Australian Lyrebirds caught mating using TLC2020 timelapse camera

Pájaros lira australianos captados apareándose con la cámara timelapse TLC2020

📍Oceanía_ Una de nuestras creadoras australianas, Anna Glynn, tuvo una agradable sorpresa este fin de semana al revisar su metraje timelapse...

One of our Australian creators Anna Glynnhad a pleasant surprise this weekend when checking back on her timelapse footage. She had set up her TLC2020 camera by an Australian lyrebird mound in her backyard to play with camera settings and familiarize herself with her new camera. To her suprise, a male lyrebird appears on the mounded dirt and starts to dance and show off his attributes while making a mating call. The dance and call quickly at tracts a female, and the two mate on the mound. Anna was very excited because though she has filmed lyrebirds in the past she had never witnessed or filmed the birds mating. It is also quite rare for Anna to see a female birds! After a brief mating, the male runs off and the female looks out into the distance.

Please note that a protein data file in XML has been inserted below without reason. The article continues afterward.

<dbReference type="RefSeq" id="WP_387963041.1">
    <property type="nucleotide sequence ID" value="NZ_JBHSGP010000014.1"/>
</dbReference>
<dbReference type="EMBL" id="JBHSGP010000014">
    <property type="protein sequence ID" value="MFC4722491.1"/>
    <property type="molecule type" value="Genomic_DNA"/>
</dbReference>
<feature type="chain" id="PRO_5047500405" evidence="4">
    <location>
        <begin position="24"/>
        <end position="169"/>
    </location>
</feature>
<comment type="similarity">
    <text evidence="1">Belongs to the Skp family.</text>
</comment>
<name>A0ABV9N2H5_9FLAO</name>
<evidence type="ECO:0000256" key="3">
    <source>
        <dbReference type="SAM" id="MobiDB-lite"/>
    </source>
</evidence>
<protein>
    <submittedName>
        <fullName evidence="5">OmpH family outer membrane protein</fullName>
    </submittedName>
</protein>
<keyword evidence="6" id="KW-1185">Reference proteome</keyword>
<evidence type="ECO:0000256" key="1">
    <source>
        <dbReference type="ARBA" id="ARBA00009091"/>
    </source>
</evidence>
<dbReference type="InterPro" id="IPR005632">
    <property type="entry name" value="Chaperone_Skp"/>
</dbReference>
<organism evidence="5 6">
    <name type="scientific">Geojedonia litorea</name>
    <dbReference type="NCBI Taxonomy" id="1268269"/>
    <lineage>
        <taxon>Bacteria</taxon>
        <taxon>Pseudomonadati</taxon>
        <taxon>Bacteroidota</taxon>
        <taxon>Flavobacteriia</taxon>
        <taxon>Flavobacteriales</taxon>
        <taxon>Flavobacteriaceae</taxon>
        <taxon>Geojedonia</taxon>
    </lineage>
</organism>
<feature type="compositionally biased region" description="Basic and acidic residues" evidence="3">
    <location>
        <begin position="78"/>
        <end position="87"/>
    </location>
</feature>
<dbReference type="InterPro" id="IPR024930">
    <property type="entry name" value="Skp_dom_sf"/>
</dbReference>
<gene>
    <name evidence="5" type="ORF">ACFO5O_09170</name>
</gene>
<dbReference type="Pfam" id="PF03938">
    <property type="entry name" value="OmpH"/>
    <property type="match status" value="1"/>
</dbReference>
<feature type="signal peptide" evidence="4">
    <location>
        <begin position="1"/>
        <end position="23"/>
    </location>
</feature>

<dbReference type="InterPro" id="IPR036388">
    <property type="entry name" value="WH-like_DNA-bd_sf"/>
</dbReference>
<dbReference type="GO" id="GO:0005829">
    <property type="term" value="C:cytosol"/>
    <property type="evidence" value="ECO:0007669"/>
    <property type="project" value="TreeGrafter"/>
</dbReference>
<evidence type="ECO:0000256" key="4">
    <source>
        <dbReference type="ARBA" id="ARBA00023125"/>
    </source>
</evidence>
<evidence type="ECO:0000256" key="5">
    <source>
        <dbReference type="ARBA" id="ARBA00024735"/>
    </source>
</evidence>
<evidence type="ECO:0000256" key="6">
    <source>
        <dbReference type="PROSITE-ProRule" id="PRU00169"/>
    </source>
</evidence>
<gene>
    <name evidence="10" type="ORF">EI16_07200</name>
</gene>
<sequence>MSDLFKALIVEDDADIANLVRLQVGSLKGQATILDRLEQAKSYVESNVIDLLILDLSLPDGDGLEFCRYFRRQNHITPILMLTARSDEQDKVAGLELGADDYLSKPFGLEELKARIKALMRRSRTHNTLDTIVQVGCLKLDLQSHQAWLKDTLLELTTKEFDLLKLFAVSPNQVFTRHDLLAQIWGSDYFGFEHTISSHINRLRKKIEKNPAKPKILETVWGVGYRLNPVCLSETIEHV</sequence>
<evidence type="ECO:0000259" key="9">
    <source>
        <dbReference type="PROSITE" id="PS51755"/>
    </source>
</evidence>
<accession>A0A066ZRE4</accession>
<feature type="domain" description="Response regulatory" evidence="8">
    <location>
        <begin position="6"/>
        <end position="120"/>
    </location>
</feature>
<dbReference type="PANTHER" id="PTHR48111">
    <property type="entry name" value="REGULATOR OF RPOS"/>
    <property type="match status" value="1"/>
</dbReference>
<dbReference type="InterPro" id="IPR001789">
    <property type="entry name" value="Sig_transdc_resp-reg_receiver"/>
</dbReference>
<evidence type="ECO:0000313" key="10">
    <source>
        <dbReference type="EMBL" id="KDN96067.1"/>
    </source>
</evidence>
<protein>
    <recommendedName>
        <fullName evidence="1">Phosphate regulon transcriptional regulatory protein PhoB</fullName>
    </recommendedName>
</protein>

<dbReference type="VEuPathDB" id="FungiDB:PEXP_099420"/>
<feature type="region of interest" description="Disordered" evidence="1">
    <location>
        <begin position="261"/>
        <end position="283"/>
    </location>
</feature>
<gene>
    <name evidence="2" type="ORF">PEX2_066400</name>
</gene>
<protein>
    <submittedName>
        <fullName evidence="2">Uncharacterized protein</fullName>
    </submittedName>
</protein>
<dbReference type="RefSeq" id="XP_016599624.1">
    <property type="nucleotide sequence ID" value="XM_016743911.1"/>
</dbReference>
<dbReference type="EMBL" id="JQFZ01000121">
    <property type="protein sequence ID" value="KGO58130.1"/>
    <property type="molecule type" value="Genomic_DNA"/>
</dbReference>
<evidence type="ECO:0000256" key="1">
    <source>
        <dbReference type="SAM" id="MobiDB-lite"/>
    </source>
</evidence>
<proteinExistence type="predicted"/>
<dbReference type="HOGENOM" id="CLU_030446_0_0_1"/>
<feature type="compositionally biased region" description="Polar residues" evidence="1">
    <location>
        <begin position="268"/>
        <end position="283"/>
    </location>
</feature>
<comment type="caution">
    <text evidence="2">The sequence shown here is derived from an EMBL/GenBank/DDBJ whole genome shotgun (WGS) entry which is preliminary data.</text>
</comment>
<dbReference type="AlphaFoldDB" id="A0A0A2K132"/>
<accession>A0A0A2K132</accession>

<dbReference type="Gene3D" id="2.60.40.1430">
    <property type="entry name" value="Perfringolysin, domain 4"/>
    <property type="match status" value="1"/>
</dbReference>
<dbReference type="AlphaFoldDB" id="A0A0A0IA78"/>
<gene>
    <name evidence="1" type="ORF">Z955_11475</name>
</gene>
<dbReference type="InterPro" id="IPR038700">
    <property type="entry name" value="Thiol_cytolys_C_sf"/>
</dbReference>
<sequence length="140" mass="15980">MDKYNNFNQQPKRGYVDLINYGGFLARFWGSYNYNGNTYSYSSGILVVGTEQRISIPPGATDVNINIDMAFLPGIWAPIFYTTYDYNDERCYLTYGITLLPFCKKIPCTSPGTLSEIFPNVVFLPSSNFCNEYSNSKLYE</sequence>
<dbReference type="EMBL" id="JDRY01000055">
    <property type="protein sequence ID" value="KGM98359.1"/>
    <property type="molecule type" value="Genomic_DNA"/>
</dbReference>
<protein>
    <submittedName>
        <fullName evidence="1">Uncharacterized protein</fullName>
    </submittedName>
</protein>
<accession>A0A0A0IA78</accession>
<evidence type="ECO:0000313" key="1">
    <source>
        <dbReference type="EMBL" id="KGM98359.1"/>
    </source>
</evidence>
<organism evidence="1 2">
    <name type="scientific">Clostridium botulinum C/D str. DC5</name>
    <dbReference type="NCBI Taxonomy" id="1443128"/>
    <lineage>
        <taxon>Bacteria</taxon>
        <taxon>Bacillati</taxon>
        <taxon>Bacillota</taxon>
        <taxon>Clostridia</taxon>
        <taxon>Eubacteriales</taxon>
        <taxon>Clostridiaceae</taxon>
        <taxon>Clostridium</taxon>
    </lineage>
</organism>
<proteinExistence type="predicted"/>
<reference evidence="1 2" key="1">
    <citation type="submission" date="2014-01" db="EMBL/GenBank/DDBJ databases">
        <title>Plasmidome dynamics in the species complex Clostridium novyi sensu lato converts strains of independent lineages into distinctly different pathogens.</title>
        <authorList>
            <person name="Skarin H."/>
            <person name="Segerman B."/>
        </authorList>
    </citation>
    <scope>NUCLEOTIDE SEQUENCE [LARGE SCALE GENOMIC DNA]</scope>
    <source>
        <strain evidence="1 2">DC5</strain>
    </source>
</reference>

Anna Glynn is an artist from Australia and has used Brinno cameras to film scenes in some of the world’s most unique ecosystems. From the tops of trees in Norway, isolated islands in the Gulf of Mexico, and in her native Australia, she has captured many unique scenes.

In 2019 as a part of a project called the Art of the Threatened Species, Anna and biologist Peter Dlamazzo captured time lapse video of giant pink slugs at the Snail and Slug Threatened EcologicalCommunity atop Mount Kaputar in North South Wales, Australia.



 For more information on Anna and her art check out her website.



UPDATE: Anna’s video was shared by ABC News